Studying Your Practice Test
After grading your test, you should have a list of the
questions you answered incorrectly or skipped. Studying your test
involves going through this list and examining each question you
answered incorrectly. When you look at each question, you shouldn’t
just look to see what the correct answer is, but rather why you
got the question wrong and how you could have gotten the question
right. Train yourself in the process of getting the question right.
Why Did You Get the Question Wrong?
There are three reasons why you might have gotten an individual
- Reason 1: You thought you knew
the answer, but actually you didn’t.
- Reason 2: You managed to eliminate some answer
choices and then guessed among the remaining answers. Sadly, you
- Reason 3: You knew the answer but made a
You should know which of these reasons applies to every
question you got wrong.
What Could You Have Done to Get the Question Right?
The reasons you got a question wrong affect how you should
think about it while studying your test.
If You Got a Question Wrong for Reason 1, Lack of
A question answered incorrectly for Reason 1 identifies
a weakness in your knowledge of the material tested on the SAT II
U.S. History. Discovering this wrong answer gives you an opportunity
to target your weakness. When addressing that weakness, make sure
that you don’t just look at the facts.
For example, if got a question about who won the election
of 1912 wrong, don’t just memorize the facts of the election; learn why Woodrow
Wilson won: study the split in the Republican party between Taft
and Roosevelt, the ideological differences between the two men,
and how the social and political circumstances influenced the rift.
Remember, you won’t see a question exactly like the one you got
wrong. But you probably will see a question that
covers the same topic. Learn the broader topic of which the question
tests only a piece.
If You Got a Question Wrong for Reason 2, Guessing
If you guessed wrong, review your guessing strategy. Did
you guess intelligently? Could you have eliminated more answers?
If yes, why didn’t you? By thinking in this critical way about the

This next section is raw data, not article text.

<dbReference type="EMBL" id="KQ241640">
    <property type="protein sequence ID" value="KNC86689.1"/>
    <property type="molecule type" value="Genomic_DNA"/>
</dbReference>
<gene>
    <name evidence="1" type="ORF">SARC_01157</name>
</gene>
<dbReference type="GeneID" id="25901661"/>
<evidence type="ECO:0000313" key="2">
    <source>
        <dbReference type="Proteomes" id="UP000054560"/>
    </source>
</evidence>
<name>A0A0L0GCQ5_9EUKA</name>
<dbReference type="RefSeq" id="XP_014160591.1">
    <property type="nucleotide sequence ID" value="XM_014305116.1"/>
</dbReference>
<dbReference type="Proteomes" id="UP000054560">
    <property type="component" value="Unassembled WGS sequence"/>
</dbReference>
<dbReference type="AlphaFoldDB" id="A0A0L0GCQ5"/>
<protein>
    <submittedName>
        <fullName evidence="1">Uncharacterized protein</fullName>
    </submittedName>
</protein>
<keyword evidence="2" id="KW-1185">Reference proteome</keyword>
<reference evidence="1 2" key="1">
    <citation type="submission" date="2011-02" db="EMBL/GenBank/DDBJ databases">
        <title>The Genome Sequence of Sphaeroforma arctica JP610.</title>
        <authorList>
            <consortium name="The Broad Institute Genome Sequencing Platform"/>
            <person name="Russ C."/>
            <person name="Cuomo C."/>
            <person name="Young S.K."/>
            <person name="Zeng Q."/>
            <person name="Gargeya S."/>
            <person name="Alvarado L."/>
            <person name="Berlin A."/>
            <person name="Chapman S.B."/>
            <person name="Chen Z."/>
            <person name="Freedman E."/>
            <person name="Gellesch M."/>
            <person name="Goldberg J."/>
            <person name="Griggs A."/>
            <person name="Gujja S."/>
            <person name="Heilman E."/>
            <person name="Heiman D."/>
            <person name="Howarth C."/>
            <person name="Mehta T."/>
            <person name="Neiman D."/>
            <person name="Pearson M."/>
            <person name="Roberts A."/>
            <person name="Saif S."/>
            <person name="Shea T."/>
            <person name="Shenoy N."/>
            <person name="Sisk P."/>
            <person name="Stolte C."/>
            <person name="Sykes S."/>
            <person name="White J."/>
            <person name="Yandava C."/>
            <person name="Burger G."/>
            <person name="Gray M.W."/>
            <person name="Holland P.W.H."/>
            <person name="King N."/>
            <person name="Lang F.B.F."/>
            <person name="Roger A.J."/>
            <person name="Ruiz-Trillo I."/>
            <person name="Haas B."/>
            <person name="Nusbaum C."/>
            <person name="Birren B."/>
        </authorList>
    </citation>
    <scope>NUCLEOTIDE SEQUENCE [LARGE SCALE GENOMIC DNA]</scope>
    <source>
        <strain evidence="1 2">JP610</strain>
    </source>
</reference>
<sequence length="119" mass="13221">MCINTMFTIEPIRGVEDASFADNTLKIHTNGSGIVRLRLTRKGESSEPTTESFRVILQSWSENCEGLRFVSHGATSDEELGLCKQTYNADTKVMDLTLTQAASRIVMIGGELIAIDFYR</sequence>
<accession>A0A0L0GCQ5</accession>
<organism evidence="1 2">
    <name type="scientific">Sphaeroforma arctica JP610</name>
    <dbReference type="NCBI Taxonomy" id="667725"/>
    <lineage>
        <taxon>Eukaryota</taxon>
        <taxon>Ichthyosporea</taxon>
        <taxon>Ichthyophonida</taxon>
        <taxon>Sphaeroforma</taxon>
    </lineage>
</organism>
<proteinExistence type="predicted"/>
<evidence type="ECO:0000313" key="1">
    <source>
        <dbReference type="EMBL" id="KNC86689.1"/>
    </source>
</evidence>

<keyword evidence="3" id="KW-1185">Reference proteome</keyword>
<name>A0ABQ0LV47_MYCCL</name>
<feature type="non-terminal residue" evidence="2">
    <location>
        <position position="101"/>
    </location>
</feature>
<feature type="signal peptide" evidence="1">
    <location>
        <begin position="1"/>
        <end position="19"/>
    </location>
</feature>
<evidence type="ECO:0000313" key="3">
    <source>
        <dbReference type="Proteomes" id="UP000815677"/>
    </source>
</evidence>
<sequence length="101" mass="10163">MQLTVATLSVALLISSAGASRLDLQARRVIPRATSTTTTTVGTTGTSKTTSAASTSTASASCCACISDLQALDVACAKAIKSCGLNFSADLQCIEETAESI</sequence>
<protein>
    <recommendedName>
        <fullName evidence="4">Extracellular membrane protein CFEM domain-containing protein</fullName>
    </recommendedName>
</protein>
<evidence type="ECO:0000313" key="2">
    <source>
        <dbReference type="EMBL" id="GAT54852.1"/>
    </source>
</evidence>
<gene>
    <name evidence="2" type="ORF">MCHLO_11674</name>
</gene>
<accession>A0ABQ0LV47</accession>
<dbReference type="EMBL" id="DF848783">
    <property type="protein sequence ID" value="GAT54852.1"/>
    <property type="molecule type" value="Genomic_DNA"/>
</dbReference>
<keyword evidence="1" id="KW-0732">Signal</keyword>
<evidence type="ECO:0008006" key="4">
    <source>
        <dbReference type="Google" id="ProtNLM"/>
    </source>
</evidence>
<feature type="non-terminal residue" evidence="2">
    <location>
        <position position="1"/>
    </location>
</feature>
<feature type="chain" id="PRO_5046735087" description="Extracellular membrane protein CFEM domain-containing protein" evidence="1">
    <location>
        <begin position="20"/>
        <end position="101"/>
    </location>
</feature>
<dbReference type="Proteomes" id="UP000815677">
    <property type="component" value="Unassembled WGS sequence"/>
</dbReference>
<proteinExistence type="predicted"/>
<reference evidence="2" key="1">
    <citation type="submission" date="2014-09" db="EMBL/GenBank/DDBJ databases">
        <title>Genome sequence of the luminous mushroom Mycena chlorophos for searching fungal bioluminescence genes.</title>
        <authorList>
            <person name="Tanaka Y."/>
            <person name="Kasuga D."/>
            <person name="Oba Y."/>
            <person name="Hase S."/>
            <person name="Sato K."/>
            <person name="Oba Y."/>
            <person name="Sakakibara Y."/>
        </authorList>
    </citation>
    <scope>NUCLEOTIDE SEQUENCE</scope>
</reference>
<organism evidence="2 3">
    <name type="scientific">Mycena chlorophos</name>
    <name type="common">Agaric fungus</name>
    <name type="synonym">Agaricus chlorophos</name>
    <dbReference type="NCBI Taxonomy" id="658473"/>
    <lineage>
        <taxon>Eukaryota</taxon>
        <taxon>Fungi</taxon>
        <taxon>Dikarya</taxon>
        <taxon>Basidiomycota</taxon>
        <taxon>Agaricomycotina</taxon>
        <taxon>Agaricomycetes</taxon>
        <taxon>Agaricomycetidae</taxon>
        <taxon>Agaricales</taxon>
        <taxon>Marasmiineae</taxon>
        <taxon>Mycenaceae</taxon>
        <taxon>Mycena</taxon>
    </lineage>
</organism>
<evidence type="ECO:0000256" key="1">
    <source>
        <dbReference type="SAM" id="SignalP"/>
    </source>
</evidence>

decisions you made while taking the practice test, you can train
yourself to make quicker, more decisive, and better decisions.
If you took a guess and chose the incorrect answer, don’t
let that sour you on guessing. Even as you go over the question
and figure out if there was any way for you to have answered the
question without having to guess, remind yourself that if you eliminated
at least one answer and guessed, even if you got the question wrong
you followed the right strategy.
If You Got a Question Wrong for Reason 3, Carelessness
If you discover you got a question wrong because you were
careless, it might be tempting to say to yourself, “Oh, I made a
careless error,” and assure yourself you won’t do that again. That
is not enough. You made that careless mistake for a reason, and
you should try to figure out why. Whereas getting a question wrong
because you didn’t know the answer constitutes a weakness in your
knowledge of the test subject, making a careless mistake represents
a weakness in your method of taking the test.
To overcome this weakness, you need to approach it in
the same critical way you would approach a lack of knowledge. Study
your mistake. Reenact your thought process on the problem and see
where and how your carelessness came about: were you rushing? Did
you jump at the first answer that seemed right instead of reading
all the answers? Know your error and look it in the eye. If you
learn precisely what your mistake was, you are much less likely
to make that mistake again.
If You Left the Question Blank
It is also a good idea to study the questions you left
blank on the test, since those questions constitute a reservoir
of lost points. A blank answer is a result either of:
Total inability to answer a question
In the case of the first possibility, you should
see if there was some way you might have been able to eliminate
an answer choice or two and put yourself in a better position to
guess. In the second case, look over the question and see whether
you think you could have answered it. If you could have, then you
know that you are throwing away points by working too slowly. If you
couldn’t, study the relevant material and review your guessing strategy.